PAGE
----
A Plea for a Simpler Life. By George S. Keith,
M.D., F.It.C.P.E. (A. and C. Black.)—After.a practice of nearly sixty years, Dr. Keith states in plain language his opinion of the treatment usually adopted nowadays by his medical brethren. In his youth, when the lancet was in daily use, ho witnessed the evils result- ing from depletion. In his old age he questions the good results of the "building up" system. Distrusting the frequent use of drugs, he doubts also the service supposed to be rendered by butcher's meat and by wine, ale, or spirits. In disease he would leave Nature as far as possible to work the cure, believing that in sickness "neither medicine nor alcoholic stimulant nor food are necessary as a. general rule, but on the contrary are often abso- lutely injurious." The best tonic, be considers, is a little whole- some abstinence, the best stimulant, hot water, the safest system of cure, rest, warmth, and fresh air. At the same time Dr. Keith would revert to the old system in some cases, and observes that in congestion of the lungs, bleeding seems the natural remedy. His treatment of influenza is hot water alone during the earlier days, and he states that under this system be has not met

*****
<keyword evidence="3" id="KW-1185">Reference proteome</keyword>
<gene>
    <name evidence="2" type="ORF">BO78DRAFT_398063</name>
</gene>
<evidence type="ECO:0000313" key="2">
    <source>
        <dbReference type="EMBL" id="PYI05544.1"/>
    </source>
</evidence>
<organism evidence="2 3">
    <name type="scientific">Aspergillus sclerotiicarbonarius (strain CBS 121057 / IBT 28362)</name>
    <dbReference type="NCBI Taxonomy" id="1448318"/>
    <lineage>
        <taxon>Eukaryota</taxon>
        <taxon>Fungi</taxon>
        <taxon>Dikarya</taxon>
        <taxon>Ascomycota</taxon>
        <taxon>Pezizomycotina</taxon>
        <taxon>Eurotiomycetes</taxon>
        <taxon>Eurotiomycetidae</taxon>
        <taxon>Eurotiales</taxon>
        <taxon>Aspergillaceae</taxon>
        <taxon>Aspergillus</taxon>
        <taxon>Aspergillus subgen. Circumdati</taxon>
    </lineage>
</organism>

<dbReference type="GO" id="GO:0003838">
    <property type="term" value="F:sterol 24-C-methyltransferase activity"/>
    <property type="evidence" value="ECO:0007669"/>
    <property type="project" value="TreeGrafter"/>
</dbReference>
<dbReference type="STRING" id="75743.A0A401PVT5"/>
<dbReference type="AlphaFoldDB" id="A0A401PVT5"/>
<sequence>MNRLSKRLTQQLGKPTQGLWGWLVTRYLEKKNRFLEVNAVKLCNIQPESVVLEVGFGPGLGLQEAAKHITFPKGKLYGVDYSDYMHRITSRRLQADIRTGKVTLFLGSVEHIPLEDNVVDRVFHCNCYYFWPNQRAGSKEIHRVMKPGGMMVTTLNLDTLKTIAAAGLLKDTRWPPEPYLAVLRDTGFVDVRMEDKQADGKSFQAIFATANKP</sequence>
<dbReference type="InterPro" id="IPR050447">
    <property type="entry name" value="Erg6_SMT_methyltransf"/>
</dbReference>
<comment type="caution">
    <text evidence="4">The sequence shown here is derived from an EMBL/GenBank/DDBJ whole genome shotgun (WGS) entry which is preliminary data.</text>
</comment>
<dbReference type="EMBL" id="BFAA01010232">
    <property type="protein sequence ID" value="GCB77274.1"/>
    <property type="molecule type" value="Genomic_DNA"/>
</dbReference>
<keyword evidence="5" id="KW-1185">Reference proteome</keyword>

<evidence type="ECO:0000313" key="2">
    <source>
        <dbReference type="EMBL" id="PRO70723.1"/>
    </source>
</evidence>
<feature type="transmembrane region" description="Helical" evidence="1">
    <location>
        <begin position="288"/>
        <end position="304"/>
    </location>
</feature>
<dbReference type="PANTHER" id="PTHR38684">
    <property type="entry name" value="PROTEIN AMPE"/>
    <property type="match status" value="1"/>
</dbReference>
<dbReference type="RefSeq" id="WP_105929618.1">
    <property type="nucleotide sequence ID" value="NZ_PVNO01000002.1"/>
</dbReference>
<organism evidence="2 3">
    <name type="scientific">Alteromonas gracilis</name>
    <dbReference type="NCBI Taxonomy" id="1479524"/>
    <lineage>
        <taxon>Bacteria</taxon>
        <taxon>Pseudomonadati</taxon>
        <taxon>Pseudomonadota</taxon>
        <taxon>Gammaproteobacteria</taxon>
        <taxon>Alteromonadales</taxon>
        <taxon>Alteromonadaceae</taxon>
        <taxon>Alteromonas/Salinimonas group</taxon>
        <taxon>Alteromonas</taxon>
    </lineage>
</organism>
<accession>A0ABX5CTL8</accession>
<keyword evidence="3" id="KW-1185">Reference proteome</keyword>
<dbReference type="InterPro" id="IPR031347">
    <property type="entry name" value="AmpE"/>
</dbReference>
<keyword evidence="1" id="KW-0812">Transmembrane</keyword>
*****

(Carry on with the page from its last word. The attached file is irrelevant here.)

with any case of a patient "suffering for months or years from what is called the dregs of the disease." Teetotalers will not like to be told that there is more danger from over feeding than from drinking.